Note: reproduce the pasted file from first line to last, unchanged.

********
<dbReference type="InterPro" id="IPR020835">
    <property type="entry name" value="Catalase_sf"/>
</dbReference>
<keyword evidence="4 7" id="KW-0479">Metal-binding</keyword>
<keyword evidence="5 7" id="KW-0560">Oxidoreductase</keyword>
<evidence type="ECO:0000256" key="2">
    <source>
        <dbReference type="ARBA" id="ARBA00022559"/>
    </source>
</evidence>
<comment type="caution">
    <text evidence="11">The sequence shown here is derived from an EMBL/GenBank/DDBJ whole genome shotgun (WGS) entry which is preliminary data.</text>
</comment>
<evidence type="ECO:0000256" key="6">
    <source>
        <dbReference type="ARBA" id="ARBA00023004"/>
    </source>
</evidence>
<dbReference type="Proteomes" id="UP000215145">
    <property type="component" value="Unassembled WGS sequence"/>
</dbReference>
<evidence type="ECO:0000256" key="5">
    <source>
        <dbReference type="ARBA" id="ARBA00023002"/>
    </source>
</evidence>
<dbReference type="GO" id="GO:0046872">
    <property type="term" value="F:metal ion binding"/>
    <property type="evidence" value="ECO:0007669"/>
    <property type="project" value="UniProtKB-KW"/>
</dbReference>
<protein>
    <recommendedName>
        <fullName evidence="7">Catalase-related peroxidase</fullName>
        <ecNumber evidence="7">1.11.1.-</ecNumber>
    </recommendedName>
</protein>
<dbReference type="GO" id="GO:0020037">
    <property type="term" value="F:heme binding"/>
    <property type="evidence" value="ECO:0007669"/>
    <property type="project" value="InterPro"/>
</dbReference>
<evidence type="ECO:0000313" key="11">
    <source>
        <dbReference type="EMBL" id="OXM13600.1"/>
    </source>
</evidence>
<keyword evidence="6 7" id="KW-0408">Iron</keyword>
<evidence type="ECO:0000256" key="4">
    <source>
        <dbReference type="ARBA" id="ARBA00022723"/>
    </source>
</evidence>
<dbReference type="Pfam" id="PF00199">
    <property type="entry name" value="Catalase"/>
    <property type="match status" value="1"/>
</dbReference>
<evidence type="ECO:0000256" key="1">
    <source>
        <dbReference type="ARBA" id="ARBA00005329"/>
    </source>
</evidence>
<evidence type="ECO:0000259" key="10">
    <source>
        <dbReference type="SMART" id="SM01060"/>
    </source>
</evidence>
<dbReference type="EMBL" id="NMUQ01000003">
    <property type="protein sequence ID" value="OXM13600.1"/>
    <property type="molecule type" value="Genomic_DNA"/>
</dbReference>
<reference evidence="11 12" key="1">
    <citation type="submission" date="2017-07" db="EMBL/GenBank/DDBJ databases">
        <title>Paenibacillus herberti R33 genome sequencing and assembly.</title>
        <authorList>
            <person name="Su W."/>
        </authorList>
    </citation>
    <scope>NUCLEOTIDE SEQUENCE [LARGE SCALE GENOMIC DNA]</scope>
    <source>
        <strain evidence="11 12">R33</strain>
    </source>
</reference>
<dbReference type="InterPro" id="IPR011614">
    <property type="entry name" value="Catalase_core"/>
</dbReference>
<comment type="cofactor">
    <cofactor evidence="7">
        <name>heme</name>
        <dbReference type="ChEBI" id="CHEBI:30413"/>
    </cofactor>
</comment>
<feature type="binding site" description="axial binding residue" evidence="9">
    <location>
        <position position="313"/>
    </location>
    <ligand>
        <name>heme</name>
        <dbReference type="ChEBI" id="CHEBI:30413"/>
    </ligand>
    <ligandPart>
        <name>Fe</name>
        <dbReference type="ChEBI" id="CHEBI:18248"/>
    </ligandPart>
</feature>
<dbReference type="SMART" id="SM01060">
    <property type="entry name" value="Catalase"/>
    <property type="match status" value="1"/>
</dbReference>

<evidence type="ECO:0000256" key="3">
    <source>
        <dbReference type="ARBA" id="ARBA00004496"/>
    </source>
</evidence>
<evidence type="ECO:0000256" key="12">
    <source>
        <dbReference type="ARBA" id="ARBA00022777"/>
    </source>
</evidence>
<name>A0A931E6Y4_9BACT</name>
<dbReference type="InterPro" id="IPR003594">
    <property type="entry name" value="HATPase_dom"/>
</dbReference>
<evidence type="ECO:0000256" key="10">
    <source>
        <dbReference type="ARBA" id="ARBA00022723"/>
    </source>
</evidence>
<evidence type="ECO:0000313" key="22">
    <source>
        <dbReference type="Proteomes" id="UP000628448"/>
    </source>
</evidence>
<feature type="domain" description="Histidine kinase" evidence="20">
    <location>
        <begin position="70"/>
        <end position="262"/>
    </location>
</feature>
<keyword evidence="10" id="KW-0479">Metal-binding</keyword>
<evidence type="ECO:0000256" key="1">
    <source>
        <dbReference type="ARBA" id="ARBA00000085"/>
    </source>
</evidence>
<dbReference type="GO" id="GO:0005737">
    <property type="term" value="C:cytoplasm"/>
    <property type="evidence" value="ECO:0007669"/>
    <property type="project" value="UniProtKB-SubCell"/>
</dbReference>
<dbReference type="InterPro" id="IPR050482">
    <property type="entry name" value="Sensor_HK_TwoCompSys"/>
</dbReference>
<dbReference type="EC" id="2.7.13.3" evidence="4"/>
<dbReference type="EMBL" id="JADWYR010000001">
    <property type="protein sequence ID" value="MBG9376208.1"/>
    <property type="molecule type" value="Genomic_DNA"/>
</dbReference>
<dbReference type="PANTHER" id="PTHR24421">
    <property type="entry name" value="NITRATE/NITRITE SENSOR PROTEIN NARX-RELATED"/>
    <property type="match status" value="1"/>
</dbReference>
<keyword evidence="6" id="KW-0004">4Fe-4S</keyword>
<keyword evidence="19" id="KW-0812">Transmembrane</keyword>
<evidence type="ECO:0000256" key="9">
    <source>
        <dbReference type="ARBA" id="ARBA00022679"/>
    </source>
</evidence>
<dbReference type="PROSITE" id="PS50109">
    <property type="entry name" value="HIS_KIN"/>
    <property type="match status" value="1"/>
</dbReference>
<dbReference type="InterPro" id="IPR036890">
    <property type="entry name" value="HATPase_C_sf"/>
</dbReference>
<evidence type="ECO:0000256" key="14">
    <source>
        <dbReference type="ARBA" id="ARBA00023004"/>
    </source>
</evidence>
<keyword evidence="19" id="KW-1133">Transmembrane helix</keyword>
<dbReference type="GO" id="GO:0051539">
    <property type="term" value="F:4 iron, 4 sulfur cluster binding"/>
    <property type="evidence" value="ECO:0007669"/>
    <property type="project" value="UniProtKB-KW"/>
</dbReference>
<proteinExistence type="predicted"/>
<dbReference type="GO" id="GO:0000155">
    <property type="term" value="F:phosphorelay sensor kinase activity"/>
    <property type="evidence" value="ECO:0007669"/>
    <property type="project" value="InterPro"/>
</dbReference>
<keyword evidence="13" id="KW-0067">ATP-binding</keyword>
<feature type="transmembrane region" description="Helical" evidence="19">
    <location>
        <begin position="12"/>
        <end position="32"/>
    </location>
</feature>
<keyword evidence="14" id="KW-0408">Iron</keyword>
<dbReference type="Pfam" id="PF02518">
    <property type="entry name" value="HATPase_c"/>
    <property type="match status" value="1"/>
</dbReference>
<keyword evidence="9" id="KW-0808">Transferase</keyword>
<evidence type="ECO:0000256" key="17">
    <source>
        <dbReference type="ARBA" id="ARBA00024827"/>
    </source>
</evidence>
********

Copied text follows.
<dbReference type="InterPro" id="IPR020835">
    <property type="entry name" value="Catalase_sf"/>
</dbReference>
<keyword evidence="4 7" id="KW-0479">Metal-binding</keyword>
<keyword evidence="5 7" id="KW-0560">Oxidoreductase</keyword>
<evidence type="ECO:0000256" key="2">
    <source>
        <dbReference type="ARBA" id="ARBA00022559"/>
    </source>
</evidence>
<comment type="caution">
    <text evidence="11">The sequence shown here is derived from an EMBL/GenBank/DDBJ whole genome shotgun (WGS) entry which is preliminary data.</text>
</comment>
<evidence type="ECO:0000256" key="6">
    <source>
        <dbReference type="ARBA" id="ARBA00023004"/>
    </source>
</evidence>
<dbReference type="Proteomes" id="UP000215145">
    <property type="component" value="Unassembled WGS sequence"/>
</dbReference>
<evidence type="ECO:0000256" key="5">
    <source>
        <dbReference type="ARBA" id="ARBA00023002"/>
    </source>
</evidence>
<dbReference type="GO" id="GO:0046872">
    <property type="term" value="F:metal ion binding"/>
    <property type="evidence" value="ECO:0007669"/>
    <property type="project" value="UniProtKB-KW"/>
</dbReference>
<protein>
    <recommendedName>
        <fullName evidence="7">Catalase-related peroxidase</fullName>
        <ecNumber evidence="7">1.11.1.-</ecNumber>
    </recommendedName>
</protein>
<dbReference type="GO" id="GO:0020037">
    <property type="term" value="F:heme binding"/>
    <property type="evidence" value="ECO:0007669"/>
    <property type="project" value="InterPro"/>
</dbReference>
<evidence type="ECO:0000313" key="11">
    <source>
        <dbReference type="EMBL" id="OXM13600.1"/>
    </source>
</evidence>
<keyword evidence="6 7" id="KW-0408">Iron</keyword>
<evidence type="ECO:0000256" key="4">
    <source>
        <dbReference type="ARBA" id="ARBA00022723"/>
    </source>
</evidence>
<dbReference type="Pfam" id="PF00199">
    <property type="entry name" value="Catalase"/>
    <property type="match status" value="1"/>
</dbReference>
<evidence type="ECO:0000256" key="1">
    <source>
        <dbReference type="ARBA" id="ARBA00005329"/>
    </source>
</evidence>
<evidence type="ECO:0000259" key="10">
    <source>
        <dbReference type="SMART" id="SM01060"/>
    </source>
</evidence>
<dbReference type="EMBL" id="NMUQ01000003">
    <property type="protein sequence ID" value="OXM13600.1"/>
    <property type="molecule type" value="Genomic_DNA"/>
</dbReference>
<reference evidence="11 12" key="1">
    <citation type="submission" date="2017-07" db="EMBL/GenBank/DDBJ databases">
        <title>Paenibacillus herberti R33 genome sequencing and assembly.</title>
        <authorList>
            <person name="Su W."/>
        </authorList>
    </citation>
    <scope>NUCLEOTIDE SEQUENCE [LARGE SCALE GENOMIC DNA]</scope>
    <source>
        <strain evidence="11 12">R33</strain>
    </source>
</reference>
<dbReference type="InterPro" id="IPR011614">
    <property type="entry name" value="Catalase_core"/>
</dbReference>
<comment type="cofactor">
    <cofactor evidence="7">
        <name>heme</name>
        <dbReference type="ChEBI" id="CHEBI:30413"/>
    </cofactor>
</comment>
<feature type="binding site" description="axial binding residue" evidence="9">
    <location>
        <position position="313"/>
    </location>
    <ligand>
        <name>heme</name>
        <dbReference type="ChEBI" id="CHEBI:30413"/>
    </ligand>
    <ligandPart>
        <name>Fe</name>
        <dbReference type="ChEBI" id="CHEBI:18248"/>
    </ligandPart>
</feature>
<dbReference type="SMART" id="SM01060">
    <property type="entry name" value="Catalase"/>
    <property type="match status" value="1"/>
</dbReference>

<evidence type="ECO:0000256" key="3">
    <source>
        <dbReference type="ARBA" id="ARBA00004496"/>
    </source>
</evidence>
<evidence type="ECO:0000256" key="12">
    <source>
        <dbReference type="ARBA" id="ARBA00022777"/>
    </source>
</evidence>
<name>A0A931E6Y4_9BACT</name>
<dbReference type="InterPro" id="IPR003594">
    <property type="entry name" value="HATPase_dom"/>
</dbReference>
<evidence type="ECO:0000256" key="10">
    <source>
        <dbReference type="ARBA" id="ARBA00022723"/>
    </source>
</evidence>
<evidence type="ECO:0000313" key="22">
    <source>
        <dbReference type="Proteomes" id="UP000628448"/>
    </source>
</evidence>
<feature type="domain" description="Histidine kinase" evidence="20">
    <location>
        <begin position="70"/>
        <end position="262"/>
    </location>
</feature>
<keyword evidence="10" id="KW-0479">Metal-binding</keyword>
<evidence type="ECO:0000256" key="1">
    <source>
        <dbReference type="ARBA" id="ARBA00000085"/>
    </source>
</evidence>
<dbReference type="GO" id="GO:0005737">
    <property type="term" value="C:cytoplasm"/>
    <property type="evidence" value="ECO:0007669"/>
    <property type="project" value="UniProtKB-SubCell"/>
</dbReference>
<dbReference type="InterPro" id="IPR050482">
    <property type="entry name" value="Sensor_HK_TwoCompSys"/>
</dbReference>
<dbReference type="EC" id="2.7.13.3" evidence="4"/>
<dbReference type="EMBL" id="JADWYR010000001">
    <property type="protein sequence ID" value="MBG9376208.1"/>
    <property type="molecule type" value="Genomic_DNA"/>
</dbReference>
<dbReference type="PANTHER" id="PTHR24421">
    <property type="entry name" value="NITRATE/NITRITE SENSOR PROTEIN NARX-RELATED"/>
    <property type="match status" value="1"/>
</dbReference>
<keyword evidence="6" id="KW-0004">4Fe-4S</keyword>
<keyword evidence="19" id="KW-0812">Transmembrane</keyword>
<evidence type="ECO:0000256" key="9">
    <source>
        <dbReference type="ARBA" id="ARBA00022679"/>
    </source>
</evidence>
<dbReference type="PROSITE" id="PS50109">
    <property type="entry name" value="HIS_KIN"/>
    <property type="match status" value="1"/>
</dbReference>
<dbReference type="InterPro" id="IPR036890">
    <property type="entry name" value="HATPase_C_sf"/>
</dbReference>
<evidence type="ECO:0000256" key="14">
    <source>
        <dbReference type="ARBA" id="ARBA00023004"/>
    </source>
</evidence>
<keyword evidence="19" id="KW-1133">Transmembrane helix</keyword>
<dbReference type="GO" id="GO:0051539">
    <property type="term" value="F:4 iron, 4 sulfur cluster binding"/>
    <property type="evidence" value="ECO:0007669"/>
    <property type="project" value="UniProtKB-KW"/>
</dbReference>
<proteinExistence type="predicted"/>
<dbReference type="GO" id="GO:0000155">
    <property type="term" value="F:phosphorelay sensor kinase activity"/>
    <property type="evidence" value="ECO:0007669"/>
    <property type="project" value="InterPro"/>
</dbReference>
<keyword evidence="13" id="KW-0067">ATP-binding</keyword>
<feature type="transmembrane region" description="Helical" evidence="19">
    <location>
        <begin position="12"/>
        <end position="32"/>
    </location>
</feature>
<keyword evidence="14" id="KW-0408">Iron</keyword>
<dbReference type="Pfam" id="PF02518">
    <property type="entry name" value="HATPase_c"/>
    <property type="match status" value="1"/>
</dbReference>
<keyword evidence="9" id="KW-0808">Transferase</keyword>
<evidence type="ECO:0000256" key="17">
    <source>
        <dbReference type="ARBA" id="ARBA00024827"/>
    </source>
</evidence>